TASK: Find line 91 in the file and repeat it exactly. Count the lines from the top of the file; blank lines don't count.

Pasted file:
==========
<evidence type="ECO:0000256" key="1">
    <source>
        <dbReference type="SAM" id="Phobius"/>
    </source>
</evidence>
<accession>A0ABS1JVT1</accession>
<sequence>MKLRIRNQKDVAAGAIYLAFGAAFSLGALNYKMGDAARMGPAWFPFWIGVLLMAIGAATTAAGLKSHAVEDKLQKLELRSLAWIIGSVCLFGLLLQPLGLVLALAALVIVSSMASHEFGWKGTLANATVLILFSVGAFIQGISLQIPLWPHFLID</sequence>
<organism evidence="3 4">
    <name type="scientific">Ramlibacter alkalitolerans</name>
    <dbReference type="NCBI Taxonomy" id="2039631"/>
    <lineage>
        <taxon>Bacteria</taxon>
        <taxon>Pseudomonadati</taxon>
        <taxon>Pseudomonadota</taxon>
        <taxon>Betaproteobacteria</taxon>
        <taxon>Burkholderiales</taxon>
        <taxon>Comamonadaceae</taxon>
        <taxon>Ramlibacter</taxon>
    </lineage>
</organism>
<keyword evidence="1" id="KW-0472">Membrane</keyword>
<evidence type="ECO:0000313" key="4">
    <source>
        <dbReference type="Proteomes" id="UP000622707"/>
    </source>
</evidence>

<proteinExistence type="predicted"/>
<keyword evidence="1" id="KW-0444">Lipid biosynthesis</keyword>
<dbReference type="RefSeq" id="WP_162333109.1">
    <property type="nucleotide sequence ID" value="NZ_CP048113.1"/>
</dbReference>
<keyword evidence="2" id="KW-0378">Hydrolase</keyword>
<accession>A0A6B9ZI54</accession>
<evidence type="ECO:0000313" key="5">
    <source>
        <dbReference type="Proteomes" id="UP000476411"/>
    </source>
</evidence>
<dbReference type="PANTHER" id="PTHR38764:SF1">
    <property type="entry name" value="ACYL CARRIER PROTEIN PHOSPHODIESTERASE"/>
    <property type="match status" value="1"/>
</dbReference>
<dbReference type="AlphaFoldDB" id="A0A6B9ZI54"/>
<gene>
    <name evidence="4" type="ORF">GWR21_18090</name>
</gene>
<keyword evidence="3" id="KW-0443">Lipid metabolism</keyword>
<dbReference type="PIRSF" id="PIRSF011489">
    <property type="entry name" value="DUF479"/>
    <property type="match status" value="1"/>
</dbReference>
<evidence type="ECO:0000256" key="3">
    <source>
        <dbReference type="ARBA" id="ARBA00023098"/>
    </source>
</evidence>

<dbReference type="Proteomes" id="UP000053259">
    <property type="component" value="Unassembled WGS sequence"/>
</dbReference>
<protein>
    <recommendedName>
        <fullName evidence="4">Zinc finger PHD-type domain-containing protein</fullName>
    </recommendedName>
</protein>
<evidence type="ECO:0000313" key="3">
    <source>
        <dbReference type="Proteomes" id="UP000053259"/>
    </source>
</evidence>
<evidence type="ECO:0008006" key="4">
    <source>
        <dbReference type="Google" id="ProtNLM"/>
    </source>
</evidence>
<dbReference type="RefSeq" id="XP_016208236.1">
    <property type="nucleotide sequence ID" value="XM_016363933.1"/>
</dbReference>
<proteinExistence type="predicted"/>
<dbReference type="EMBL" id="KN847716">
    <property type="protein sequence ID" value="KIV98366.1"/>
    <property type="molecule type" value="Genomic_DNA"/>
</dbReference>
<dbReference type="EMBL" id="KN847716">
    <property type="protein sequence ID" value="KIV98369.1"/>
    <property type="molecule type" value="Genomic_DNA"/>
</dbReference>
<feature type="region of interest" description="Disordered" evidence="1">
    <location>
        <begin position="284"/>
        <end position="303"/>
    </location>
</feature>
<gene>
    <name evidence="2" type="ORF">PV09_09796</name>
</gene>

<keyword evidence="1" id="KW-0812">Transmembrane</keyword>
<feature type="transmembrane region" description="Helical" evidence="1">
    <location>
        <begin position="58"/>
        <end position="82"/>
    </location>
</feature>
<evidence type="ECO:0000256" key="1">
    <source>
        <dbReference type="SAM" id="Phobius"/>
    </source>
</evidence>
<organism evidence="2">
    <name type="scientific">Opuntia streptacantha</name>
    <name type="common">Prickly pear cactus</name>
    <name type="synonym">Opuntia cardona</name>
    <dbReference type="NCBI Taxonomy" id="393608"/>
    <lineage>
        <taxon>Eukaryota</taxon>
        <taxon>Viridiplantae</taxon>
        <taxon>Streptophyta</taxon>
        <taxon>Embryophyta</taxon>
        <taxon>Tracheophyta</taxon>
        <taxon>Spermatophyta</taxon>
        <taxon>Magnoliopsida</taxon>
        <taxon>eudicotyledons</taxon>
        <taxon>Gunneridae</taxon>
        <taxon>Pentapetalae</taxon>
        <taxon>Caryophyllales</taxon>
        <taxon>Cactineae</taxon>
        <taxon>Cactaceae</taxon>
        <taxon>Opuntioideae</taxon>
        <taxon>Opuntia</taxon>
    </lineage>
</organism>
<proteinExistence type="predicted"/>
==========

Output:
    </location>